Which Joe gave his name to ‘sloppy joes’? We look at five interesting sandwiches and their lexical origins.
Agile and fast on one's feet.‘a group of energetic, nimble-footed dancers’
agile, lithe, sprightly, acrobatic, light-footed, light, light on one's feet, fleet-footed, spry, lively, active, quick, quick-moving, graceful, supple, limber, lissom, flexible, skilful, deft, dexterous, adroitView synonyms
- ‘Whatever happens it is a pretty safe bet that Scotland will be able to provide its fair share of nimble-footed winners.’
- ‘It was a message of peace from nimble-footed dancing kids to the people of the world, on a day that was special to all children in the country.’
- ‘Huge numbers of palm trees lined the roads with nimble-footed men springing up ladders to collect the palm sugar liquid.’
- ‘He points to a stocky, nimble-footed teenager, juggling a ball on the back of his neck in front of the nearby goal.’
- ‘Hitchcock's images of Cary Grant, in all his Arrow-shirt, nimble-footed splendor, are with us yet.’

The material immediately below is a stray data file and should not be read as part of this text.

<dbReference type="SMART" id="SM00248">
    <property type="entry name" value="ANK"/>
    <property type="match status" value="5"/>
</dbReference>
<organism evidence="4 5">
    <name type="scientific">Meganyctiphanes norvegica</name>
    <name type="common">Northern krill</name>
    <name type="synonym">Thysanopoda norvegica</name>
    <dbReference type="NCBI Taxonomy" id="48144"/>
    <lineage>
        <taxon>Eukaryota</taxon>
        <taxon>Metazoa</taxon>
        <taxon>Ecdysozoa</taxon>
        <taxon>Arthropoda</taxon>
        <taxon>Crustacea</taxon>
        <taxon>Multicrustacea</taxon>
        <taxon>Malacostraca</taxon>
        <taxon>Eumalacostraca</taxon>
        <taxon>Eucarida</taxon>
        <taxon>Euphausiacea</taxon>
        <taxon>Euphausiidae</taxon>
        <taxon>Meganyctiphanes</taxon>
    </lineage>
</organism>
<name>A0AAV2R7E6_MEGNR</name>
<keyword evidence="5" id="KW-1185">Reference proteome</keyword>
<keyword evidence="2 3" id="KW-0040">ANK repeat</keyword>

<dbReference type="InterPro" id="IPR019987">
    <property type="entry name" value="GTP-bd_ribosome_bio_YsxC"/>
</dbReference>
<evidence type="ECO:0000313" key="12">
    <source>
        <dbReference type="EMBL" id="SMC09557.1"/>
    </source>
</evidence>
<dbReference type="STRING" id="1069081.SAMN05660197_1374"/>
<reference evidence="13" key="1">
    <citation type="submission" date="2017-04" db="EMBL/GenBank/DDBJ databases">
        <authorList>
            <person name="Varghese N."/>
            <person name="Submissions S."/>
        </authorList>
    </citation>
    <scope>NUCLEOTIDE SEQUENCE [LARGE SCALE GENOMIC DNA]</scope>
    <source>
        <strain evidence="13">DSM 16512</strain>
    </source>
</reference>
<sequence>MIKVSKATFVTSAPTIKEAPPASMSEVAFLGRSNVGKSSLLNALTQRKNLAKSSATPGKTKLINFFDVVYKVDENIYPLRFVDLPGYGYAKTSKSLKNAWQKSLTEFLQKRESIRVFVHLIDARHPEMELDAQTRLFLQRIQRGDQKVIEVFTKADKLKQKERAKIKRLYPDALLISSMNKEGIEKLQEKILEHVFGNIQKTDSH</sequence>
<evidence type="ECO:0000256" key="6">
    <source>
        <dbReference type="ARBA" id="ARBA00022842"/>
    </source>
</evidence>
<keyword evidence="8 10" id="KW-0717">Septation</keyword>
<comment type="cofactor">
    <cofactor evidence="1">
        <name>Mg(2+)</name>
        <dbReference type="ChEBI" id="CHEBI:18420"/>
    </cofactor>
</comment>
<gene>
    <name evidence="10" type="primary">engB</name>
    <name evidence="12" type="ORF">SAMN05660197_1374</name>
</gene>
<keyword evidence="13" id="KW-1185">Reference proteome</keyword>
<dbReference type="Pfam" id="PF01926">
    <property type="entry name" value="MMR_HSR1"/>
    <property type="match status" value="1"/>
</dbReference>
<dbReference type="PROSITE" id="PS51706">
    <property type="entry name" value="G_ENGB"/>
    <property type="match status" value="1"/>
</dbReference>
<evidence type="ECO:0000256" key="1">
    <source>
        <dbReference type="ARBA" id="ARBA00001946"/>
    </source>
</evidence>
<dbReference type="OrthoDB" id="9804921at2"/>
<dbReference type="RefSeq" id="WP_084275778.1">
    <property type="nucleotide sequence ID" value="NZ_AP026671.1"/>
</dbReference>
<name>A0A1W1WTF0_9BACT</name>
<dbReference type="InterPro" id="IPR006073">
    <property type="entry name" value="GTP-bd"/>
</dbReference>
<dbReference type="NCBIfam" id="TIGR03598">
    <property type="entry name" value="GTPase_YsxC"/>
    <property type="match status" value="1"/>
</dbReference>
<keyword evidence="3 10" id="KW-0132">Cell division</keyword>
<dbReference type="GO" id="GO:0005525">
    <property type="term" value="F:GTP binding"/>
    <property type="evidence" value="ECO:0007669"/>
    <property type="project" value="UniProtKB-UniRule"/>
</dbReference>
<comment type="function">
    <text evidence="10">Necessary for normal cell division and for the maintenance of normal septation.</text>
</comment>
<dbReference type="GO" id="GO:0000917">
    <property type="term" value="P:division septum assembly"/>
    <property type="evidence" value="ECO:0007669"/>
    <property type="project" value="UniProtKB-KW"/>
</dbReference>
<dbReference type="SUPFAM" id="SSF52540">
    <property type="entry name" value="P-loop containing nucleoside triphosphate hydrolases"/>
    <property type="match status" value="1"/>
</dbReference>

- ‘Roberts, nimble-footed, quick between the wickets, and full of strokes, joined Lancashire from Northants 18 months ago but failed to impress in his limited appearances last season.’
- ‘Despite his size, he's nimble-footed and can jump.’
- ‘Jennings is strong and nimble-footed.’
- ‘A 300-pound man has about as good a chance of catching a nimble-footed quarterback as an elephant has of swatting a fly.’
We take a look at several popular, though confusing, punctuation marks.
From Afghanistan to Zimbabwe, discover surprising and intriguing language facts from around the globe.
The definitions of ‘buddy’ and ‘bro’ in the OED have recently been revised. We explore their history and increase in popularity.